2023 Toyota Highlander XSE AWD

If it sounds like I’m disappointed, it’s because I am.
If it sounds like I’m disappointed, it’s because I am.

by Nathan Leipsig | April 4, 2023


Let’s talk about the choke. Not choke in the literal sense, but choke as most often heard in athletics. The defining characteristic of the choke that separates it from a garden variety bad play is the spectacularly bad timing of the choke, and the heartbreak that comes with it. It specifically is the failure to perform at a crucial moment. It can happen to anyone, even the titans of their respective fields, and it can happen any time. I say all this because I think the 2023 Toyota Highlander XSE AWD is an unfortunate example of this. 

The Highlander XSE we reviewed this week was more than a little disappointing, and we know Toyota can and routinely does perform better than this. It’s just a shame that this very particular trim level of this particular model with this particular engine is such a let down, and it’s come at a time when Hyundai/Kia have been really knocking it out of the park with the Palisade/Telluride, Jeep has been raking it in on the Grand Cherokee, and Mazda is doing well with the CX-9 and poised to score big with the upcoming CX-90. The Highlander was already in a field with fierce competition, and their updates for 2023 to keep it in competition have put them on the back foot.

This sport trimmed model was picked to highlight Toyota’s new 2.4-liter turbocharged four-cylinder engine, which replaces their venerable 3.5-liter V6 that’s been serving dutifully for ages. In my recent review of the Hyundai Palisade, I praised it for avoiding “characterless turbo-four engines that sacrifice performance and refinement for false efficiency.” This is a perfect example of that new and improved engine that meets targets on paper, but fails to impress on game day, producing 265 horsepower, some 30 fewer than the outgoing V6.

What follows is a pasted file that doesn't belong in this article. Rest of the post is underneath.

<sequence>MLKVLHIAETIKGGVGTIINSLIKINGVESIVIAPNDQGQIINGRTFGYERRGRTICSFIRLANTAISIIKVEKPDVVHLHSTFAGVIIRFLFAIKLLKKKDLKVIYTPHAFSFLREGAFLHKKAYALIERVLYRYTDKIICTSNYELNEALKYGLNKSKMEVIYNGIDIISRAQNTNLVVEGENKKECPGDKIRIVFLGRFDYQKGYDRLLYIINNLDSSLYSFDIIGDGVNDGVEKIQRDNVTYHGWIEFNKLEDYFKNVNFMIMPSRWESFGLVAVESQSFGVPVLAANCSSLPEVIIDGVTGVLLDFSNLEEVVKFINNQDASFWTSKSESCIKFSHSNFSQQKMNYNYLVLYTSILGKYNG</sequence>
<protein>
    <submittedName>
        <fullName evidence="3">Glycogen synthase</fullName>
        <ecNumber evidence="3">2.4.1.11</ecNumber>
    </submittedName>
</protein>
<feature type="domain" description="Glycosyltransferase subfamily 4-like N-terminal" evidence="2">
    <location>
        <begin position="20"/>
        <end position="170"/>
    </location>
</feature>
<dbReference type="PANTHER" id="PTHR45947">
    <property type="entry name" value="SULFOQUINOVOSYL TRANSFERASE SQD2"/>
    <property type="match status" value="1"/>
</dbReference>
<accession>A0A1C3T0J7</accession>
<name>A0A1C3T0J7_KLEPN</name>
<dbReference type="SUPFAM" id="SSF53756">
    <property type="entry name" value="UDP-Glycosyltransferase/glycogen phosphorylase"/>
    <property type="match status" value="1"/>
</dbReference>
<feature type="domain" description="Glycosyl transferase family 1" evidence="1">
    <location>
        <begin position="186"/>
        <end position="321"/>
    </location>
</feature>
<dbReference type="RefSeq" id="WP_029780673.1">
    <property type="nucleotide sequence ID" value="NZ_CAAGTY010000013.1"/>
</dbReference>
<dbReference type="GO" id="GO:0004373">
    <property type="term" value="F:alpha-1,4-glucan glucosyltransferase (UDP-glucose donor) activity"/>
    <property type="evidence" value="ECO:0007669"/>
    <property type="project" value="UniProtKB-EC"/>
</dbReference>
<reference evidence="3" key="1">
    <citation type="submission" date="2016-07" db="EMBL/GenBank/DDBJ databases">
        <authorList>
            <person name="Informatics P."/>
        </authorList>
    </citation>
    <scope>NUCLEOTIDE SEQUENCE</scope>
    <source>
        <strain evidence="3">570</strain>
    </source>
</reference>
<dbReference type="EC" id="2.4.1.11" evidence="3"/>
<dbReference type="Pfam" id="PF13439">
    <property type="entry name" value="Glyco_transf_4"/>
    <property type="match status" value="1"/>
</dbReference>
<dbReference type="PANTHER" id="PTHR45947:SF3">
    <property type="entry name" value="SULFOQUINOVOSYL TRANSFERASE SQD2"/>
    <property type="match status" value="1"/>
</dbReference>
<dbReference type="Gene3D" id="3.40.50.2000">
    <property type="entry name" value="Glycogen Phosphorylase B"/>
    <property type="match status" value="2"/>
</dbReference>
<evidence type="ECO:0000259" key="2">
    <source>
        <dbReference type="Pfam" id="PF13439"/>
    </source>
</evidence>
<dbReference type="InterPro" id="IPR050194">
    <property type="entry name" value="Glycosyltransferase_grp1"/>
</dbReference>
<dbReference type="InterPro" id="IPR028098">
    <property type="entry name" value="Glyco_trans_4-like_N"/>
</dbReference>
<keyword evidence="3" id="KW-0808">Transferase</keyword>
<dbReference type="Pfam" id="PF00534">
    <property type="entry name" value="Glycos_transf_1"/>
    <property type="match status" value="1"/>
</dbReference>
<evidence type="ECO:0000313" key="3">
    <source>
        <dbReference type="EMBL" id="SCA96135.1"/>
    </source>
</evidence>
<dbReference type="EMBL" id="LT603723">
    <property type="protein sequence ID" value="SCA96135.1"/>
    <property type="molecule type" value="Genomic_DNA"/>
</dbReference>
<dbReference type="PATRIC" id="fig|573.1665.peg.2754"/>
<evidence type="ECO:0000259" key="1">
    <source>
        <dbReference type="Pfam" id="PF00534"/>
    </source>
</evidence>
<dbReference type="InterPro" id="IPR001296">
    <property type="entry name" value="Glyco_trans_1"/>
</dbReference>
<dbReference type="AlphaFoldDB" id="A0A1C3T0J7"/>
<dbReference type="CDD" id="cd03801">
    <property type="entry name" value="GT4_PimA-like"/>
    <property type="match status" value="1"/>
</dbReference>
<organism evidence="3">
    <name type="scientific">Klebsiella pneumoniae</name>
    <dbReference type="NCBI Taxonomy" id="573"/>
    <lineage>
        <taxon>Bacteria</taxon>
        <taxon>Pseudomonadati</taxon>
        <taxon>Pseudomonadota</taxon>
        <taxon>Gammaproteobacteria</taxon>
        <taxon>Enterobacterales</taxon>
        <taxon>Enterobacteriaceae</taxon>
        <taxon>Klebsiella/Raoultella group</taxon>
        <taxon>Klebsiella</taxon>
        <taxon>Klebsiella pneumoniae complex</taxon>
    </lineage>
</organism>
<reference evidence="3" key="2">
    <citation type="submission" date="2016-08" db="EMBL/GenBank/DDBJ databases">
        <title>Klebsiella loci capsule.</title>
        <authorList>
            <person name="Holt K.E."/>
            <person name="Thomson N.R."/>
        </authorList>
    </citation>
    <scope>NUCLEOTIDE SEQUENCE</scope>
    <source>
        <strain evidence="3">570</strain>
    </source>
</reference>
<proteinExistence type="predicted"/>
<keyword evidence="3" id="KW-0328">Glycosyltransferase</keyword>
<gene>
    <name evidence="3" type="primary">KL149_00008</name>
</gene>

Being a boosted mill, there is some noticeable midrange punch that wasn’t there before, but it’s accompanied by a surprising amount of torque steer and an agricultural mechanical clamor that’s… unpleasant. Any efficiency gains from this motor are modest at best, as we averaged 11.5 L/100km in our testing, about on par with what the elder V6 could do, but it felt and sounded so much better doing it. This doesn’t seem like a great trade to us, and hopefully for Toyota’s sake it’ll avoid the teething pains that have affected (a small amount of) their other new turbo engine, as seen in the Tundra pickup. 

Speaking of improvements that fail to improve, Toyota’s new UI that we’ve praised in the Tundra has been rolled out here, but in our XSE, it’s handicapped by a relatively small, eight-inch screen. It lacks the tuning knob and physical buttons of the old system, and also the digital real estate of the more upscale version we’ve already sampled, sadly being a worst-of-both-worlds that can be frustrating to use. I can’t comment on the navigation system, as that subscription wasn’t activated on our tester. I’m going to assume Toyota’s banking on your use of the standard wireless Android Auto/Apple CarPlay, because it otherwise feels like it’s not ready for the big leagues yet.

While the Highlander XSE subscribes to a sporting motif, that subscription probably wasn’t activated on our tester, either. The “sport tuned” suspension just barely controls body motions, often leading to a wallowing effect that’ll freak out the stability control at the slightest jostling; even an abrupt lane change will get that light flashing and trying to cancel the play. The new turbo engine fails to engage even with its added low-range muscle, and we found it was a player we tried to keep on the bench as much as possible. I left it in eco mode and counted on the eight-speed automatic to shift early and keep the noise down. Otherwise it’s quiet and comfortable enough on the road.